The prospect of in-flight cell phone communications seems to be growing more likely. The U.S. Federal Communications Commission (FCC) set the wheels in motion in 2004 by proposing to withdraw its ban on airborne use. The agency cited pico cell technology, which can control cell phone emissions so that they don't interfere with ground-based networks. FCC is sponsoring an auction of existing air-ground phone spectrum as this issue of Avionics Magazine goes to press. And, since the FCC move, considerable investments have been made to turn the vision of true anywhere, anytime calling into reality.
This issue features two discussions of the subject: a column by the co-chairmen of RTCA's Special Committee 202, charged by FAA to issue guidance on airlines' use of transmitting portable electronic devices (T-PEDs); and an interview with Bill Strauss, a founding member of the RTCA group and the lead researcher of a study on T-PEDs by Carnegie Mellon University (CMU). This study confirms that a high level of in-flight calling is taking place and finds significant signal activity in the GPS band. Although "legalized" cell phone calls are at least a few years off, the two discussions re-emphasize the seriousness of this issue and the need to fully understand and deal with the risks.
The commercial aviation industry clearly sees onboard phone use as possible. Pico cells have been tested by American Airlines, using Qualcomm equipment, and Boeing, using a device supplied by AeroMobile, a joint venture between ARINC and Telenor. Air France plans to take delivery of an Airbus A318 equipped with a pico cell by OnAir, a joint venture of Airbus and SITA, and to test the technology for six months in 2007.
FAA has its own rules regarding T-PEDs, and U.S. airlines currently do not permit passengers to operate cell phones in flight. RTCA has a December 2006 deadline to complete DO-294B, a set of guidelines on matters such as how to evaluate T-PED technologies for their potential to cause interference, including worst-case scenarios; how to mitigate interference; how T-PEDs could be used; and recommendations on operations with pico cell installations. Airlines wanting to permit cell phone calls in flight would use the document to develop FAA-approved plans for identifying and mitigating risks. The committee's position is that it's better to assess and address the risks up front than to rely on high-tech "policing" of the cabin.
While RTCA's work is essential, is it enough? Strauss, for one, would say no. As part of work towards a Ph.D. in engineering, he looked at summaries of 385 past accidents. In up to 6.5 percent of these cases, interference of some kind could have been a factor, he says. He also looked at the Aviation Safety Reporting System database from 1995 to 2001 and estimates that there were about 25 interference incidents each year. His case against T-PEDs has circumstantial aspects, but it puts down a marker in uncharted waters.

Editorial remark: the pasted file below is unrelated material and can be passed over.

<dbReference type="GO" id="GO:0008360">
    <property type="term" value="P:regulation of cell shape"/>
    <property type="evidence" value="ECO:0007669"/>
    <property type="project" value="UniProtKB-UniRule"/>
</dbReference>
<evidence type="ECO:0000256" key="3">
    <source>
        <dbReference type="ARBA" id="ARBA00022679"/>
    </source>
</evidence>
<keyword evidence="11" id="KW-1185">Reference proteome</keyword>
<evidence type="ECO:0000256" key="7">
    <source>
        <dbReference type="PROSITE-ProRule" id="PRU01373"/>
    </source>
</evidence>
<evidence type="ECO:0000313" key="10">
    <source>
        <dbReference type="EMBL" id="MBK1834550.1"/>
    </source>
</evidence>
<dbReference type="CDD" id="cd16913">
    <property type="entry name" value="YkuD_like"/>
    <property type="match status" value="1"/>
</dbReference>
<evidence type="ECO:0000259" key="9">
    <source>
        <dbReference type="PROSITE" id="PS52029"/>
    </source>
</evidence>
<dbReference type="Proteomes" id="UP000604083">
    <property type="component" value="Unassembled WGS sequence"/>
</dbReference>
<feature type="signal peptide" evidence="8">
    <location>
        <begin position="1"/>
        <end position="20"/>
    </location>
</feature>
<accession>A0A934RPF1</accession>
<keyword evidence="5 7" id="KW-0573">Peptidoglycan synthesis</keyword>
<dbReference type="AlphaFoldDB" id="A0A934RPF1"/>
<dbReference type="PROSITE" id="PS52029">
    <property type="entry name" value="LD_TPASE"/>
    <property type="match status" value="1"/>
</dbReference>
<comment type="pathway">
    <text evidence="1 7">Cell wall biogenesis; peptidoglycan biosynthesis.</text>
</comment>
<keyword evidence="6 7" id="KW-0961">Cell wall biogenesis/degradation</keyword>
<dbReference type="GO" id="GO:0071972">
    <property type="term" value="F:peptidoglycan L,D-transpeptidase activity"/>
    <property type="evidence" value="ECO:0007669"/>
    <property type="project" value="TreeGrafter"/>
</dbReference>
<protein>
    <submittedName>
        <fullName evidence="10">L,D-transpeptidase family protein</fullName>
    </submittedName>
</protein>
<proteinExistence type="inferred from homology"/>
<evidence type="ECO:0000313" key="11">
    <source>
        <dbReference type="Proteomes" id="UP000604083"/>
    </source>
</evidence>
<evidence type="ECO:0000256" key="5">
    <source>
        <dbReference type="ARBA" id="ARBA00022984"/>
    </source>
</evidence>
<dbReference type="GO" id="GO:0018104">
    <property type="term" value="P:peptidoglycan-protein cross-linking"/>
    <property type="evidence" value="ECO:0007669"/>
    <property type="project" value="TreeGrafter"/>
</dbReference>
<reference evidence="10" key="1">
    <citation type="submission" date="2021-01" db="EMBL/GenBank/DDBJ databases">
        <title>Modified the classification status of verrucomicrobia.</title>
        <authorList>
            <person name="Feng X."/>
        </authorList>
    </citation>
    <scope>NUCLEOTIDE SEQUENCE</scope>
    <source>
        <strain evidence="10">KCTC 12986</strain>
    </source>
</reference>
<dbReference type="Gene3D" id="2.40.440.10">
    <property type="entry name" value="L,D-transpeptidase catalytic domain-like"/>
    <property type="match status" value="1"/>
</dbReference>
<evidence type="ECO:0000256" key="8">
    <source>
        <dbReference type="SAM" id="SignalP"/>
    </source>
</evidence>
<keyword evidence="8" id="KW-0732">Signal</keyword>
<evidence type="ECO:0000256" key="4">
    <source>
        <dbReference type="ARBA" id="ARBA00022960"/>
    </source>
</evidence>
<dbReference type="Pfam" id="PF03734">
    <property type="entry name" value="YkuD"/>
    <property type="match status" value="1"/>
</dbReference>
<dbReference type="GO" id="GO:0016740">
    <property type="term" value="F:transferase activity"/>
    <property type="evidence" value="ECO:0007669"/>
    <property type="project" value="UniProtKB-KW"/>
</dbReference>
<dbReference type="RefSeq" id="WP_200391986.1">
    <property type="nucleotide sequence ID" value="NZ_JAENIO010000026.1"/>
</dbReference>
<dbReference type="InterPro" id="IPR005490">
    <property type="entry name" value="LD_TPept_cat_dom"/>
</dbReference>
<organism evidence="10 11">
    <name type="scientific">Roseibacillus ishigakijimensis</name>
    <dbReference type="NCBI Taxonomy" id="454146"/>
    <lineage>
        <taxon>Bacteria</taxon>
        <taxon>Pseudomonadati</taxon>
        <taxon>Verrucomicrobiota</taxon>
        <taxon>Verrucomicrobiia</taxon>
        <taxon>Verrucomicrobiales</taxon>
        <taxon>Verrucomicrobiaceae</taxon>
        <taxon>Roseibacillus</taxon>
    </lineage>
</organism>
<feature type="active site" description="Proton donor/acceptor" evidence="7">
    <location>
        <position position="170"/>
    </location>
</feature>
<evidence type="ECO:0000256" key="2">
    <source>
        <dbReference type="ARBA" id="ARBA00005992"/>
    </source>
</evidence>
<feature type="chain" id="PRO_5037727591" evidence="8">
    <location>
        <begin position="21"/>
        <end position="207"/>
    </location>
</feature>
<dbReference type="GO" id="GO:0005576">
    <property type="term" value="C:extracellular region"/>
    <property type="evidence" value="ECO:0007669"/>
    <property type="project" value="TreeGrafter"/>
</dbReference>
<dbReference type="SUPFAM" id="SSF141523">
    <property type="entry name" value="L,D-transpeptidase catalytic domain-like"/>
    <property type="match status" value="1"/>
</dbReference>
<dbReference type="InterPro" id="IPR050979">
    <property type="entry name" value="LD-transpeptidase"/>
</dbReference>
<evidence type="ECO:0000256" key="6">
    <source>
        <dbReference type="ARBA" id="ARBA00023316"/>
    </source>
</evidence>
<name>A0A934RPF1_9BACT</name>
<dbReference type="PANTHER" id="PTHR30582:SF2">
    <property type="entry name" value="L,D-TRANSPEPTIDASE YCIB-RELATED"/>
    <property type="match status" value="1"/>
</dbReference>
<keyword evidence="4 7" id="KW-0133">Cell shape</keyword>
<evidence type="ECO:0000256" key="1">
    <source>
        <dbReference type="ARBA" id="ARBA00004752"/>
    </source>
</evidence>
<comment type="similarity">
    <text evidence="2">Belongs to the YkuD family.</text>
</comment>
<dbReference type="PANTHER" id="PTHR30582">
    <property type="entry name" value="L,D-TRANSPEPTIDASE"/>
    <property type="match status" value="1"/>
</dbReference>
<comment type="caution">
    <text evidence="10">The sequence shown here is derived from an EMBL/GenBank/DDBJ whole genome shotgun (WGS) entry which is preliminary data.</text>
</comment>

The CMU study extended this research, analyzing radio frequency (RF) emissions in the cabin during 37 airline flights. This revealed that passengers are routinely calling during flight despite the bans. Strauss personally observed a woman trying to use her cell phone during takeoff. He found proof of eight calls on the 37 flights, but estimates that one to four calls were being made per flight. His equipment picked up more than one cell phone signal a minute--almost 2,000 total--some of which could have been calls.
Strauss found the presence of signals in the GPS L1 band about one-third of the time his equipment cycled through it, which he says is "semi-alarming," given the efforts to keep signals out of that chunk of spectrum. Some of these signals were seen immediately following cell phone emissions, suggesting a link. The worst-case signal could have prevented a GPS receiver from acquiring a solution.
Strauss makes several suggestions. He advocates increased collaboration between FCC and FAA. More concretely, he suggests the installation of inexpensive equipment to monitor cabin RF and record the signals on the flight data recorder. This would help technicians correlate problem reports with emissions levels. Further, a caution advisory light in the cockpit could warn of high cabin RF, so that the cabin crew could ensure all PEDs are turned off before a GPS or ILS approach is conducted in bad weather conditions. Whether or not the industry embraces such suggestions, the issues are clearly serious enough to demand all the time, effort and investment necessary to manage the risk.